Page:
Abandoned rape case blamed on police and CPS failings

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Abandoned rape case blamed on police and CPS failings

A prisoner sitting on her bed in the first night suite at HMP Holloway, the main womens prison in London.

Abandoned rape case blamed on police and CPS failings

A woman who was allegedly raped decided to abandon her case  after more than five years of investigation. The unnamed woman cited failures in the police and CPS’s handling of her case.

This story broke on the same day that a police watchdog warned that thousands of rape and sexual assault cases were going unreported. The “inadequate” reporting by, among others, Thames Valley police, demonstrated that up to one in five cases went unrecorded.

Drawing her ordeal to a frustrating and incomplete close, the woman, who was a teenager at the time, spoke to the Guardian last week: ‘The system that everything goes through is completely wrong.’ She added that ‘If it happened again I would rather not report it. I want to start healing. I hope this will never happen to anyone else again.’

In September 2013, after working a shift at a London hotel the woman went to bed. During the night, it was alleged that she was awoken by a man, a former partner, in the process of assaulting her. She immediately ran across road to another hotel where the police were called and the initial complaint was made. This was just the beginning of a prolonged, failure-filled investigation.

The police initially arrested the suspect, but released him shortly after. He was then believed to have absconded abroad. In 2015, the victim queried the progress of the investigation.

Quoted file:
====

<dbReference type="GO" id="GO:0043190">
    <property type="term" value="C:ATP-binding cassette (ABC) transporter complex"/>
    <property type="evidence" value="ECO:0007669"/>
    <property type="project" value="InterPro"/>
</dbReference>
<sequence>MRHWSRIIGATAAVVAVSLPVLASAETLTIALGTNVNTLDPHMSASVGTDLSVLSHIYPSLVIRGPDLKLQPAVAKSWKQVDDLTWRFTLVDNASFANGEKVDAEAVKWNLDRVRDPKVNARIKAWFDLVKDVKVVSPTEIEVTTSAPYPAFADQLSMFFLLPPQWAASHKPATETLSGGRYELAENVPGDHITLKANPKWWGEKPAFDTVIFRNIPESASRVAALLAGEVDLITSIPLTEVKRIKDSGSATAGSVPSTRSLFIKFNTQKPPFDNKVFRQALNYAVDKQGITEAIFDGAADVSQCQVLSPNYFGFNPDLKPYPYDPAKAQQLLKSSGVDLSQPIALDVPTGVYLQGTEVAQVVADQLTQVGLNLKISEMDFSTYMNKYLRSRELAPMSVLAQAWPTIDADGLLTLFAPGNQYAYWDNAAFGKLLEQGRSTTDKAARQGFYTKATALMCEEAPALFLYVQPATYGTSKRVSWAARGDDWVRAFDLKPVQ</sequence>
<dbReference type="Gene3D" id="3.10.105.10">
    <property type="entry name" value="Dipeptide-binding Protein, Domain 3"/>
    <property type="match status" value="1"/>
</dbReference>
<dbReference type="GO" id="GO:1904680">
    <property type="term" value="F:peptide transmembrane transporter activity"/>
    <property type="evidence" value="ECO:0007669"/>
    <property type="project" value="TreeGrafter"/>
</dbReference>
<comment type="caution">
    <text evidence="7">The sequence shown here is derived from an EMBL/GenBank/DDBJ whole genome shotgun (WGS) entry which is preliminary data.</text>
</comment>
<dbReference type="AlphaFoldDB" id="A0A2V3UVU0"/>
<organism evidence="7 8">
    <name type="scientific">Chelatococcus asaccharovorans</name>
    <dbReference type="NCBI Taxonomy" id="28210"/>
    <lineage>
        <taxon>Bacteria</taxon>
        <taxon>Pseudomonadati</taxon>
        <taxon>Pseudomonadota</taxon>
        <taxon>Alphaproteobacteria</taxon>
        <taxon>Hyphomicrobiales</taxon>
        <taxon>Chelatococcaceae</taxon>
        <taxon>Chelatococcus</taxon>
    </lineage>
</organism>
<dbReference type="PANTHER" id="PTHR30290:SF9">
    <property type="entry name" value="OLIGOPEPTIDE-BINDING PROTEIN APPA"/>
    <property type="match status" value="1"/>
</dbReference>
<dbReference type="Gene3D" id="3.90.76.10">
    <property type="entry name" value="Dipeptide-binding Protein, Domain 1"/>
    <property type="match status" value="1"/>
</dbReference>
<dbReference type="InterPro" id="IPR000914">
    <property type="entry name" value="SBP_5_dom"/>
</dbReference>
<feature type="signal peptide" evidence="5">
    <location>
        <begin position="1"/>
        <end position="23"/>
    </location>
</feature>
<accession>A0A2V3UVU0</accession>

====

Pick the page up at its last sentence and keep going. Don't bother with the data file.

Through a letter of apology, it became clear that there had been basic breakdowns in communication between the police and the CPS, during which the suspect skipped bail. After the CPS authorized the police to charge him, nothing happened. It was only down to the victim’s persistence that a new senior prosecutor applied for a European Arrest Warrant. This then went missing in the process of sending it to the police. Then, the police and CPS spent four months trying to ascertain whether Westminster Magistrates had signed the arrest warrant.

It was not until October 2017 that a new warrant was signed.

But she did not blame individuals: ‘The police officers were lovely ladies but they were so frustrated. They were trying their best but there’s a lack of resources.’

This case once again exemplified that the police, CPS and courts were ‘struggling to cope with sexual offences’, said the charity  Rape Crisis.

Meanwhile, Zoe Billingham, of Her Majesty’s Inspectorate of Constabulary and Fire & Rescue Services, said that she was ‘disappointed’ with the inadequate recording of rape and sexual assault cases in specific forces. Matt Par, North Yorkshire’s inspector of constabulary, added that ‘too many offences continue to go unrecorded and therefore not investigated properly. The force is potentially depriving victims of the services and justice to which they are entitled’.

These stories of failure both add to the pressure on the police and CPS and come after multiple rape cases have collapsed in recent months as a result of, amongst other things, disclosure issues. Angela Rafferty QC, the head of the criminal bar, last month weighed in calling failures in investigation a ‘dystopian disaster’ caused by chronic underfunding.

A CPS spokesperson addressed the particular case: ‘We accept the CPS could have done more to expedite the European Arrest Warrant which was eventually issued for him and remains in place. We have explained our handling of the case and apologised to the complainant.’

This article was first published on February 19, 2018